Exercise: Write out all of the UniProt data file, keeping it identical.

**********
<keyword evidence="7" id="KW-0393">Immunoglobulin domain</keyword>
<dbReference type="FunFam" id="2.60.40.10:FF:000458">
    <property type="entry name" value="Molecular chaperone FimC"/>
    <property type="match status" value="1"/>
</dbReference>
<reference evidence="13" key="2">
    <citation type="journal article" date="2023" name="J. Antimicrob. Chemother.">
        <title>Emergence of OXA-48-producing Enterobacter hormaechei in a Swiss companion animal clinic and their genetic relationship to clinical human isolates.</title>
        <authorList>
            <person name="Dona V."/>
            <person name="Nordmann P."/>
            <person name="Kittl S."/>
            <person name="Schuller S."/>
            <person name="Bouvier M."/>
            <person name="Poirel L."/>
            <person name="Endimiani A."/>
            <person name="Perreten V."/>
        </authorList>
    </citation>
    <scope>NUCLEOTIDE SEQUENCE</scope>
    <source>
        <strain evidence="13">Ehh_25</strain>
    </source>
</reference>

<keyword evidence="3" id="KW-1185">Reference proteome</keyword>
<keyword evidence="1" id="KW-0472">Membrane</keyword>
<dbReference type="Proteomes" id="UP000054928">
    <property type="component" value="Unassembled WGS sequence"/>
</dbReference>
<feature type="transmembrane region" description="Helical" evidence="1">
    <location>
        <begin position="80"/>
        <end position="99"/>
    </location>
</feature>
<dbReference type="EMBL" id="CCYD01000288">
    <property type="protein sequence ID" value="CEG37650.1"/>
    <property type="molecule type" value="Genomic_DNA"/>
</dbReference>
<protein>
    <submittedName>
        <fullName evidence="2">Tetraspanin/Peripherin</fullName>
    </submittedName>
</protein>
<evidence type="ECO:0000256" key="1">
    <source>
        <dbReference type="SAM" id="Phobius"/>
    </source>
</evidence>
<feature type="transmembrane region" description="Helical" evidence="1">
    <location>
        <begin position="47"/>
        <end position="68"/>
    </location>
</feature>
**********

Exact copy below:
<keyword evidence="7" id="KW-0393">Immunoglobulin domain</keyword>
<dbReference type="FunFam" id="2.60.40.10:FF:000458">
    <property type="entry name" value="Molecular chaperone FimC"/>
    <property type="match status" value="1"/>
</dbReference>
<reference evidence="13" key="2">
    <citation type="journal article" date="2023" name="J. Antimicrob. Chemother.">
        <title>Emergence of OXA-48-producing Enterobacter hormaechei in a Swiss companion animal clinic and their genetic relationship to clinical human isolates.</title>
        <authorList>
            <person name="Dona V."/>
            <person name="Nordmann P."/>
            <person name="Kittl S."/>
            <person name="Schuller S."/>
            <person name="Bouvier M."/>
            <person name="Poirel L."/>
            <person name="Endimiani A."/>
            <person name="Perreten V."/>
        </authorList>
    </citation>
    <scope>NUCLEOTIDE SEQUENCE</scope>
    <source>
        <strain evidence="13">Ehh_25</strain>
    </source>
</reference>

<keyword evidence="3" id="KW-1185">Reference proteome</keyword>
<keyword evidence="1" id="KW-0472">Membrane</keyword>
<dbReference type="Proteomes" id="UP000054928">
    <property type="component" value="Unassembled WGS sequence"/>
</dbReference>
<feature type="transmembrane region" description="Helical" evidence="1">
    <location>
        <begin position="80"/>
        <end position="99"/>
    </location>
</feature>
<dbReference type="EMBL" id="CCYD01000288">
    <property type="protein sequence ID" value="CEG37650.1"/>
    <property type="molecule type" value="Genomic_DNA"/>
</dbReference>
<protein>
    <submittedName>
        <fullName evidence="2">Tetraspanin/Peripherin</fullName>
    </submittedName>
</protein>
<evidence type="ECO:0000256" key="1">
    <source>
        <dbReference type="SAM" id="Phobius"/>
    </source>
</evidence>
<feature type="transmembrane region" description="Helical" evidence="1">
    <location>
        <begin position="47"/>
        <end position="68"/>
    </location>
</feature>